So, I kept reading the novel long past when I normally would have set it aside knowing that there was a big plot twist coming. Was it worth it? Um... yeah, I guess. The writing is quite good. Even if Mary Beth and the other characters annoyed me, the quality of the writing kept me reading. The second half of the novel actually redeemed the first part.
Highly recommended - if you can make it through the first half

( )
  SheTreadsSoftly | Mar 21, 2016 |
Showing 1-5 of 112 (next | show all)
From reading the summary of this book, I knew that something 'horrible' happens so to be honest, I was waiting for it and started each chapter with a slight anticipation. This likely skewed the beginning of the book for me because I found the pages until 'the event' too descriptive and too... boring, for lack of better word. Once the 'shocking act of violence' took place, the book did a 180 degree turn for me. I began to turn each page with a new vigor and couldn't wait to read what would happen next.

As a parent, this was a hard read. The images of the children in the book had the face of my son and as a result, I spent a good part of the book with tears in my eyes. Have you ever tried to read a book with tears in your eyes? It's not very easy. However, I have to say that if a book can make you cry, it has to be well written. To be able to relate to it on such a personal level is a sure sign that the autor, Anna Quindlen, researched her topic well and knew how to relate to her readers.

Overall, I feel that this book should be added to the 'to be read' list for most women but especially mothers. It really does make you look at your life and appreciate what you have while you have it right in front of you. Taking each day as it comes and not looking too far in the future!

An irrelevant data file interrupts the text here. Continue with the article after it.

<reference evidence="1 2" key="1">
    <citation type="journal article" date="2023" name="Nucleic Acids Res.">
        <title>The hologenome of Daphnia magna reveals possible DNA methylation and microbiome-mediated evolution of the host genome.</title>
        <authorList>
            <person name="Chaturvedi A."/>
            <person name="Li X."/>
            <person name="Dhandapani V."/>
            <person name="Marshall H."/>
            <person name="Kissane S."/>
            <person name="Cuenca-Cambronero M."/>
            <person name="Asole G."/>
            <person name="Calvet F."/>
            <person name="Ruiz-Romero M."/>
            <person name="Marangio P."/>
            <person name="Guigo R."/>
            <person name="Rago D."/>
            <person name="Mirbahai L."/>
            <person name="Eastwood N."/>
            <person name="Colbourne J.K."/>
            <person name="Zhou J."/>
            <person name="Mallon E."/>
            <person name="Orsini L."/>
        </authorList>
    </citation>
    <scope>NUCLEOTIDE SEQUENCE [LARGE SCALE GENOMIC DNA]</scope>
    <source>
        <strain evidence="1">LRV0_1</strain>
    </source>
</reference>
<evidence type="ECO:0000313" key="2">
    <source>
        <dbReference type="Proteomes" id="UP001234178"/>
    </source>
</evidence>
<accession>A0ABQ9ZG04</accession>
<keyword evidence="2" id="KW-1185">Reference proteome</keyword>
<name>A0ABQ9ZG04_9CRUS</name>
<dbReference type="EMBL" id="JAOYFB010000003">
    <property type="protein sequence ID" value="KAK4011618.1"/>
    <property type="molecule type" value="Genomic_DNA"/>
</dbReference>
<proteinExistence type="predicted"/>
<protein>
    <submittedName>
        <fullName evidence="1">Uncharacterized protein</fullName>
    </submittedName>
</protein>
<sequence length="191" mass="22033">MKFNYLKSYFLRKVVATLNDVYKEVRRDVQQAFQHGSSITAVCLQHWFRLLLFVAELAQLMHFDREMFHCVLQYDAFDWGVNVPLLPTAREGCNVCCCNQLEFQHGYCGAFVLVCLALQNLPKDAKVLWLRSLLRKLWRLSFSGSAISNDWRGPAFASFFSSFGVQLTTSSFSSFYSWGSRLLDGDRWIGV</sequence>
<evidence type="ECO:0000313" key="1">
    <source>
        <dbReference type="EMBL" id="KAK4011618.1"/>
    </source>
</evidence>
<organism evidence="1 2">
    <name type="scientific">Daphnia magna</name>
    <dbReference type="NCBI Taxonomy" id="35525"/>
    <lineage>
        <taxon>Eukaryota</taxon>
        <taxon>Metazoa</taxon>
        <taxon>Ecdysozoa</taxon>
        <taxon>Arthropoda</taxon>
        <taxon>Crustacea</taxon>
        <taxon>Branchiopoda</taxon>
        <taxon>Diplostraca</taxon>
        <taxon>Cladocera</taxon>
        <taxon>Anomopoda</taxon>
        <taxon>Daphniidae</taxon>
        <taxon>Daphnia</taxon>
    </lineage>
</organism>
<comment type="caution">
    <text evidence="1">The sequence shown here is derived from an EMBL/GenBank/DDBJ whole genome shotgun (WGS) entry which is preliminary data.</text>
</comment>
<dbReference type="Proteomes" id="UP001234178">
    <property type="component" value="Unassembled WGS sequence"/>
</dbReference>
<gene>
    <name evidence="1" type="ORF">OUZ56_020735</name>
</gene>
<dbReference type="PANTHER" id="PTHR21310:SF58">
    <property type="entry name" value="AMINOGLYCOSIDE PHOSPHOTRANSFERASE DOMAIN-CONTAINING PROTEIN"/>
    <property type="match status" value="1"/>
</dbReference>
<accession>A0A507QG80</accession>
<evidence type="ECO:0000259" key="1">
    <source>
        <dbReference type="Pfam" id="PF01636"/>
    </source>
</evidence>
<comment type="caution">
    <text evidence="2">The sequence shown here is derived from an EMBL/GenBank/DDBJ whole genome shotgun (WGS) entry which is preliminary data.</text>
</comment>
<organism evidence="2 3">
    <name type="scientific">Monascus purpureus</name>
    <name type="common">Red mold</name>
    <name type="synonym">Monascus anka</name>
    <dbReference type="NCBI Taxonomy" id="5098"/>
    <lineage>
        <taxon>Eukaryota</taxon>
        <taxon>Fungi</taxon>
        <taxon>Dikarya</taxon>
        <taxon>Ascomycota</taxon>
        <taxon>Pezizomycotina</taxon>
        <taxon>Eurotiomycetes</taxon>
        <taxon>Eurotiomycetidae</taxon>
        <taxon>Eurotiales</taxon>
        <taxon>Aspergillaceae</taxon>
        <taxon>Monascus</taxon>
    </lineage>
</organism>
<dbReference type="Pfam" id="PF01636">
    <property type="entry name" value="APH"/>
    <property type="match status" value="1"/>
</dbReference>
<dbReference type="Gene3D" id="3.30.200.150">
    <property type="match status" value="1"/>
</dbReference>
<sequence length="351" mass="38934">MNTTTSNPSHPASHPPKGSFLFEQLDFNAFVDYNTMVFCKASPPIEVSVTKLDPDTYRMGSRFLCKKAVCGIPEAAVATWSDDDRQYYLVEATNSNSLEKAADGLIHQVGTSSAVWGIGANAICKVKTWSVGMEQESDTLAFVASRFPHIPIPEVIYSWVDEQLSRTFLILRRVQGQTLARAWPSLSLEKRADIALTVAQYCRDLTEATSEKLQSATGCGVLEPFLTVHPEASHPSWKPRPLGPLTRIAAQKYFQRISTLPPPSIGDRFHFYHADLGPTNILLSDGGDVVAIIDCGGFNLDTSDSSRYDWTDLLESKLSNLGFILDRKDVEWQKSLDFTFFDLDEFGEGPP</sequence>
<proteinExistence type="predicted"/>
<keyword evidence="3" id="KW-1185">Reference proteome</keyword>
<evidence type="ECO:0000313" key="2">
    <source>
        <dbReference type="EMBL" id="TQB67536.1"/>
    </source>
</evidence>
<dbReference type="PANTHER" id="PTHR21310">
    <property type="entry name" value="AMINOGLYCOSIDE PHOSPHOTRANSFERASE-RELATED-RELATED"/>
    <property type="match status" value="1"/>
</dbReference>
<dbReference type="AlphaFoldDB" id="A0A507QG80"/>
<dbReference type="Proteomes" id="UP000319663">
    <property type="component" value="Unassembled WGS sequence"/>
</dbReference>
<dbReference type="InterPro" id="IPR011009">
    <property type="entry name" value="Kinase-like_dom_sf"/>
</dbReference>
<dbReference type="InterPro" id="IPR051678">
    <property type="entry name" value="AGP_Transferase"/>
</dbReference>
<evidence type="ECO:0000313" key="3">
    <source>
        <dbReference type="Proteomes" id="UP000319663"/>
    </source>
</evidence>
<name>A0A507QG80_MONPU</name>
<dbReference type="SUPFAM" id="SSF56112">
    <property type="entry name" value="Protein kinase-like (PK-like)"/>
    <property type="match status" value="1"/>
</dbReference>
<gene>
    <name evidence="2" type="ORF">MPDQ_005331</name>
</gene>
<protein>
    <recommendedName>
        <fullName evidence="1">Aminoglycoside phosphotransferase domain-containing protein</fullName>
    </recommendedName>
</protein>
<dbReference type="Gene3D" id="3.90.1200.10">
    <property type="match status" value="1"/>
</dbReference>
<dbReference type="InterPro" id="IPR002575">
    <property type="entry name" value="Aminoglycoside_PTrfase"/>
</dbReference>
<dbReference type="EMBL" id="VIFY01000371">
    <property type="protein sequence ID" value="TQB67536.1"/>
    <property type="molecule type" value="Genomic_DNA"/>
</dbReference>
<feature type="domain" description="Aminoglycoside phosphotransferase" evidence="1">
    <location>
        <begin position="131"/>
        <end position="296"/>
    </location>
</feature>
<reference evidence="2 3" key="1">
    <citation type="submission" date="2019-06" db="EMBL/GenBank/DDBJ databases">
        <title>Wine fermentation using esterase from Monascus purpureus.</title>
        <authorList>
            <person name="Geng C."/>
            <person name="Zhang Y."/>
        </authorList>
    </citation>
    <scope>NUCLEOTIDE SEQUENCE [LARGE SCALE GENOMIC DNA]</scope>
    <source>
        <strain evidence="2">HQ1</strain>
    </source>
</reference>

This is Quindlen's sixth novel, and she knows how to build the armature of a story. Yet even as the Lathams become tenderly real to us, Quindlen fails to develop the necessary narrative urgency.
Each of Quindlen's characters -- kids, friends, neighbors and relatives -- seems real, and each could conceivably be the victim or perpetrator of the domestic dramas that lie ahead.
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For my children, who saved my life
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This is my life: The alarm goes off at five-thirty with the murmuring of a public-radio announcer, telling me that there has been a coup in Chad, a tornado in Texas. My husband stirs briefly next to me, turns over, blinks, and falls back to sleep for another hour. My robe lies at the foot of the bed, printed cotton in the summer, tufted chenille for the cold. The coffeemaker comes on in the kitchen below as I leave the bathroom, go downstairs in bare feet, pause to put away a pair of boots left splayed in the downstairs back hallway and to lift the newspaper from the back step. The umber quarry tiles in the kitchen were a bad choice; they are always cold. I let the dog out of her kennel and put a cup of kibble in her bowl. I hate the early mornings, the suspended animation of the world outside, the veil of black and then the oppressive gray of the horizon along the hills outside the French doors. But it is the only time I can rest without sleeping, think without deciding, speak and hear my own voice. It is the only time I can be alone. Slightly less than an hour each weekday when no one makes demands.
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Book description
Mary Beth Latham is first and foremost a mother, whose three teenaged children come first, before her career as a landscape gardener, or even her life as the wife of a doctor. Caring for her family and preserving their everyday life is paramount. And so, when one of her sons, Max, becomes depressed, Mary Beth becomes focused on him, and is blindsided by a shocking act of violence.
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Mary Beth Latham is first and foremost a mother, whose three teenaged children come first, before her career as a landscape gardener, or even her life as the wife of a doctor. Caring for her family and preserving their everyday life is paramount. And so, when one of her sons, Max, becomes depressed, Mary Beth becomes focused on him, and is blindsided by a shocking act of violence.… (more)